The school dropout rate is at an all-time high in Sudan's South Kordofan state because many schools have been destroyed during the three-year civil war between the government and SPLA-N rebel forces. Adam Bailes visited Sudan's Nuba Mountains' region and reports many children are simply too scared to go to school
Video

Video Sudan School Becomes Target of Aerial Attacks

The school dropout rate is at an all-time high in Sudan's South Kordofan state because many schools have been destroyed during the three-year civil war between the government and SPLA-N rebel forces. Adam Bailes visited Sudan's Nuba Mountains' region and reports many children are simply too scared to go to school
Video

Video VOA Reporter Tours Devastated Peshawar School

Islamist militants wearing military uniforms and strapped with explosives attacked a military run school Tuesday in the northwestern Pakistani city of Peshawar. At least 141 people were killed in the horrific attack, most of them young students. VOA reporter Ayaz Gul visited the devastated school and attended the funeral of the principal who courageously tried to save her students from the deadly attack.
Video

Video Nigerians Fleeing Boko Haram Languish in Camp Near Capital

In its five-year effort to impose Islamic law in northeastern Nigeria, the Boko Haram extremist group has killed thousands of people and forced hundreds of thousands to flee. Some of those who ran for their lives now live in squalor on the edges of the capital, Abuja. Chris Stein reports for VOA.
Video

Video Putin Says Russian Economy Will Emerge Stronger

Russian President Vladimir Putin has said his country's sinking economy will not only recover but also become stronger, despite falling oil prices and Western sanctions over Ukraine. VOA's Daniel Schearf reports.
Video

Video Detained Turkish Journalists Follow Teachings of US-Based Preacher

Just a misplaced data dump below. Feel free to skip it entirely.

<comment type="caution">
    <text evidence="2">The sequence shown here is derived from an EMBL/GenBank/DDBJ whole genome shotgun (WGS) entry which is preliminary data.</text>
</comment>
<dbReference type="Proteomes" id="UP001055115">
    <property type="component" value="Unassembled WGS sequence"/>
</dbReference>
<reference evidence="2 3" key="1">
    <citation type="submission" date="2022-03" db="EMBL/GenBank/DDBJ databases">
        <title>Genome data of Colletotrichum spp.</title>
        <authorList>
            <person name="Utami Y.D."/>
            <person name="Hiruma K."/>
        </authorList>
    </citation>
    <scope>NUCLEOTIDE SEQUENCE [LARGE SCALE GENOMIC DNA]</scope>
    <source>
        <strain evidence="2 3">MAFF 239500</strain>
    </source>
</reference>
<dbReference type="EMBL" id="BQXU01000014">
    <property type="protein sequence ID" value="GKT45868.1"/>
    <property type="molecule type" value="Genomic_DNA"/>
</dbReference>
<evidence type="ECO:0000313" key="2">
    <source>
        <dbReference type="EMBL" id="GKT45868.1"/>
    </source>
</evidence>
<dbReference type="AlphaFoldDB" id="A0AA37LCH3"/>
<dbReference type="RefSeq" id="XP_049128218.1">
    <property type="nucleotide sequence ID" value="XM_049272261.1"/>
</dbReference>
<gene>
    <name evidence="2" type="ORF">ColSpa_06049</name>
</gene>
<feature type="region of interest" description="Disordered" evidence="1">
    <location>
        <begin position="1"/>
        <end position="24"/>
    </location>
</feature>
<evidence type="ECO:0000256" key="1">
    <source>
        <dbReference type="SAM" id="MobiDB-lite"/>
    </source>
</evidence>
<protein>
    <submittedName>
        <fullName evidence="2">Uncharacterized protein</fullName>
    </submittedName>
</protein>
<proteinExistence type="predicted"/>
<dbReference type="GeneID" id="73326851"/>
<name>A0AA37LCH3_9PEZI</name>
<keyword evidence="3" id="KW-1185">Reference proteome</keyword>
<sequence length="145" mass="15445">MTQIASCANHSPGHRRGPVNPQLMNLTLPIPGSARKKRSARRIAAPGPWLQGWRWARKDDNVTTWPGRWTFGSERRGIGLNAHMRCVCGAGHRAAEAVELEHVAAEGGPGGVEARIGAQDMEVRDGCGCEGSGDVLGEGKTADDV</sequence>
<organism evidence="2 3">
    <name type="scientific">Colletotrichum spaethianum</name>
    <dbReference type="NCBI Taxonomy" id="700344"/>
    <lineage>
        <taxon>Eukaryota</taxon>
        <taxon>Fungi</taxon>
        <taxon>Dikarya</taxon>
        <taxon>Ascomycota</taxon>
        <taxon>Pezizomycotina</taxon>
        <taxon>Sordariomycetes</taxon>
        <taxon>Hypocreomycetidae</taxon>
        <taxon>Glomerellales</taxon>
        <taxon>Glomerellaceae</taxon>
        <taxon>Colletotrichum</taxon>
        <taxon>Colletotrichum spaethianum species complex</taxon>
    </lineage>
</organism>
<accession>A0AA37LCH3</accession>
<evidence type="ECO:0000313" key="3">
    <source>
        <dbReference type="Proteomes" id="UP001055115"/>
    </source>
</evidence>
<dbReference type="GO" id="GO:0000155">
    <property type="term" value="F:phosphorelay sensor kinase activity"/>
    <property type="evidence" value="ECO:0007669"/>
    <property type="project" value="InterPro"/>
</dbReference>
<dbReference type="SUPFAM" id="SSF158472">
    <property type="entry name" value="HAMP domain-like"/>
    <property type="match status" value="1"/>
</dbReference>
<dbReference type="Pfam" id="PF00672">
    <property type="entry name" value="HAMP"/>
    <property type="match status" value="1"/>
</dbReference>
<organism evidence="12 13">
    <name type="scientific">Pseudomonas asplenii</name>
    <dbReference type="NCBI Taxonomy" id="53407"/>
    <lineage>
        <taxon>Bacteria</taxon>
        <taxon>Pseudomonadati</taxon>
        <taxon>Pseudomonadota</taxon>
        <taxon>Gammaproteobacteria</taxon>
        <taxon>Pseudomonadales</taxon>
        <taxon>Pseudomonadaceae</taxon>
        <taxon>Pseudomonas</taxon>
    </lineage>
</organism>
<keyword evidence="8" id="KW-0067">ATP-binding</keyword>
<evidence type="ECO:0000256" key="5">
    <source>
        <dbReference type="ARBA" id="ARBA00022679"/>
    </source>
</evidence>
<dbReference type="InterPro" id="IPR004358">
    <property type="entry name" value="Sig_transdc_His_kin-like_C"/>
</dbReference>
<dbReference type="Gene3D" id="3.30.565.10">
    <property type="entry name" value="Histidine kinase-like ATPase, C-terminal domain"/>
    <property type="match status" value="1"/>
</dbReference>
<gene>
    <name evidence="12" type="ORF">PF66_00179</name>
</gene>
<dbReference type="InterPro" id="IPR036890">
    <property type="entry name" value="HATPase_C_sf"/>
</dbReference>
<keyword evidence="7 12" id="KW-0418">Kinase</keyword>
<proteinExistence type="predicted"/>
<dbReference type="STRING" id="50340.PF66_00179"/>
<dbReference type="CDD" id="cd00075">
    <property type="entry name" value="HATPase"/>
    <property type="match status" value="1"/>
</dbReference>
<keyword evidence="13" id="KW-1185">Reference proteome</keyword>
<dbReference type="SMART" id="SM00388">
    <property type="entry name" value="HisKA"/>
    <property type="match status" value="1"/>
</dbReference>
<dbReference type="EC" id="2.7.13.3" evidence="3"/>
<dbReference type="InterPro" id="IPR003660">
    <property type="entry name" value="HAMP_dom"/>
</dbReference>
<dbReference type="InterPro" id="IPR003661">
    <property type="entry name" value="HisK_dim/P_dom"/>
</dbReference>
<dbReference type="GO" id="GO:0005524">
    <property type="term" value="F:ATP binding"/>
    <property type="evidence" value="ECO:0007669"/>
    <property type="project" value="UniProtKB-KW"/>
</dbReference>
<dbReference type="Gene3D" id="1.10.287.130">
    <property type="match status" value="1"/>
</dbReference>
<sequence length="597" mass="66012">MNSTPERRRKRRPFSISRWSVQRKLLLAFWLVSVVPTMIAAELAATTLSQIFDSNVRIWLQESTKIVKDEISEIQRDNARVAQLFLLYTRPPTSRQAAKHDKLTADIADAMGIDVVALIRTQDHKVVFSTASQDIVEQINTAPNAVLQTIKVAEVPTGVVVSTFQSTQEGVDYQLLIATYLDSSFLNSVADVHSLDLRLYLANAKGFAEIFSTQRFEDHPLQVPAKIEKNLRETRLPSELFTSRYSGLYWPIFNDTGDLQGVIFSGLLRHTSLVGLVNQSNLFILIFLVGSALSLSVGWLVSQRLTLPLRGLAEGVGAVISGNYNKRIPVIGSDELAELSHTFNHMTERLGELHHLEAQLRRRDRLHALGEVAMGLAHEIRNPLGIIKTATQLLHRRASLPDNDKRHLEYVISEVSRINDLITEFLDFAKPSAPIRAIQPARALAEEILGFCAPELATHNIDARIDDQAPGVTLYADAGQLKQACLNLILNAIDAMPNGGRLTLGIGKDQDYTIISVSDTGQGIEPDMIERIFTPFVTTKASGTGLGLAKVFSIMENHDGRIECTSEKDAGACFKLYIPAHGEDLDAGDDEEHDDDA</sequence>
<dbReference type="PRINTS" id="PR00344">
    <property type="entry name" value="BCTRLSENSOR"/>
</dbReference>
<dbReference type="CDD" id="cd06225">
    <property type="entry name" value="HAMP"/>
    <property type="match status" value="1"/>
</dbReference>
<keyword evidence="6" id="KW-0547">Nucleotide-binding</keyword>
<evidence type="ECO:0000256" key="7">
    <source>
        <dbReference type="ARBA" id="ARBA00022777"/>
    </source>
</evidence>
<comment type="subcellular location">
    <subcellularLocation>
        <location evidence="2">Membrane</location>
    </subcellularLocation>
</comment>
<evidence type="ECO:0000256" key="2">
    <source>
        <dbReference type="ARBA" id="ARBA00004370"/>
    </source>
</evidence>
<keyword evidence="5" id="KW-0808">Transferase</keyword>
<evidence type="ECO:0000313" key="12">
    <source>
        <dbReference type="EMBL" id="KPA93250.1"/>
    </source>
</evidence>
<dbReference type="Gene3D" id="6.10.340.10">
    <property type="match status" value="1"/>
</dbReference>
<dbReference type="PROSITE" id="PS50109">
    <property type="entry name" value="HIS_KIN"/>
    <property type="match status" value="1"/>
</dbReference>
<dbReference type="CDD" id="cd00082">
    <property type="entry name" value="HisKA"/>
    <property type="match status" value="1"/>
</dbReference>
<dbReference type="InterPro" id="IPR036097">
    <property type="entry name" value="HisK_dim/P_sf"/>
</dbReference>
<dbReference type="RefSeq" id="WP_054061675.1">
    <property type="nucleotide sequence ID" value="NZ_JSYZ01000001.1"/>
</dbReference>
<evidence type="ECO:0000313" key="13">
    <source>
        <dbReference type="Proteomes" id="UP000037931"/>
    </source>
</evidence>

The Turkish government’s jailing of critical journalists has sparked international condemnation and is being seen as an effort to undermine the followers of an ailing Turkish preacher based in the United States. VOA religion reporter Jerome Socolovsky has more.
Video

Video ‘Anti-Islamization’ Marches Increase Tensions In Germany

Anti-immigrant rallies in Germany have been building in recent weeks, peaking Monday night in the city of Dresden where tens of thousands of people turned out to demonstrate against what they call the ‘Islamization’ of the West. Germany has offered asylum to more Syrian refugees than any other country, and this appears to have set off the protests. Henry Ridgwell reports from London.
Video

Video Aceh Rebuilt Decade After Tsunami, But Scars Remain

On December 26, 2004 there was an earthquake in the Indian Ocean so powerful it caused the Earth’s axis to wobble a few centimeters. Onshore on the island of Sumatra, the resulting tsunami was devastating. A decade later, VOA Correspondent Steve Herman reports from Banda Aceh, Indonesia, where although there is little remaining evidence of the physical devastation, the psychological scars among survivors remain.
Video

Video Refugees Living in Kenya Long for Peace in the Home Countries

Kenya is host to numerous refugees seeking safe haven from conflict. Immigrants from Somalia face challenges in their new lives in Kenya. Ahead of International Migrants Day (December 18) Lenny Ruvaga has more for VOA News from the Kenyan capital.

All About America

AppleAndroid